Synonyms for others
- bottom of barrel
- odds and ends
Antonyms for others
EXAMPLES FROM THE WEB FOR OTHERS
Some of these bright beings are speaking, and others are silent.
The haughtiness of others can never make us angry, if we ourselves are humble.
She was little concerned with the morality of her course as others might appraise it.
They were apart from the others and for the moment unnoticed.
In the distance they could see the others following ghostly lamps.
Others not less popular had to do with the reasons for the slump.
The Phoenicians who were not interested in piety succeeded where the others had failed.
They gave him a title which distinguished him from the others.
This assurance satisfied the others, but it did not satisfy Harriet.
There are others, perhaps, who have not been fully sensible of the privileges which they enjoyed.
Old English oþer "the second" (adj.), also as a pronoun, "one of the two, other," from Proto-Germanic *antharaz (cf. Old Saxon athar, Old Frisian other, Old Norse annarr, Middle Dutch and Dutch ander, Old High German andar, German ander, Gothic anþar "other").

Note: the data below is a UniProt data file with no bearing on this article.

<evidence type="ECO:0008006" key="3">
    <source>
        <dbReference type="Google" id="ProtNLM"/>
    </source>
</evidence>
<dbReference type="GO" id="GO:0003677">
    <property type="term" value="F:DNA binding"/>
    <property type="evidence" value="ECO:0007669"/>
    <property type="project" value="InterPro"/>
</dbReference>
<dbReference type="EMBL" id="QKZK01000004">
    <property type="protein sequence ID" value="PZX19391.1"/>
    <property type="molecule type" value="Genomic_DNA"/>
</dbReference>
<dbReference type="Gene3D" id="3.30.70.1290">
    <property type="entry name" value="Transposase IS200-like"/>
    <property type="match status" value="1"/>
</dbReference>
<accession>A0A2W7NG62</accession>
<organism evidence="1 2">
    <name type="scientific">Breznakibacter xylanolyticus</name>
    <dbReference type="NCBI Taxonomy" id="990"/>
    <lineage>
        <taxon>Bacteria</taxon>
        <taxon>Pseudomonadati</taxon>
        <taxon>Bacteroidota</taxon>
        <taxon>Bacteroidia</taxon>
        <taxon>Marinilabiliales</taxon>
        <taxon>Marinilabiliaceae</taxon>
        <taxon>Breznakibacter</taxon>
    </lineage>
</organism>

These are from PIE *an-tero-, variant of *al-tero- "the other of two" (cf. Lithuanian antras, Sanskrit antarah "other, foreign," Latin alter), from root *al- "beyond" (see alias) + adjectival comparative suffix *-tero-. The Old English, Old Saxon, and Old Frisian forms show "a normal loss of n before fricatives" [Barnhart]. Meaning "different" is mid-13c.
Sense of "second" was detached from this word in English (which uses second, from Latin) and German (zweiter, from zwei "two") to avoid ambiguity. In Scandinavian, however, the second floor is still the "other" floor (e.g. Swedish andra, Danish anden). Also cf. Old English oþergeara "next year."
The other woman "a woman with whom a man begins a love affair while he is already committed" is from 1855. The other day originally (mid-12c.) was "the next day;" later (c.1300) "yesterday;" and now, loosely, "a day or two ago" (early 15c.). Phrase other half in reference to either the poor or the rich, is recorded from c.1600.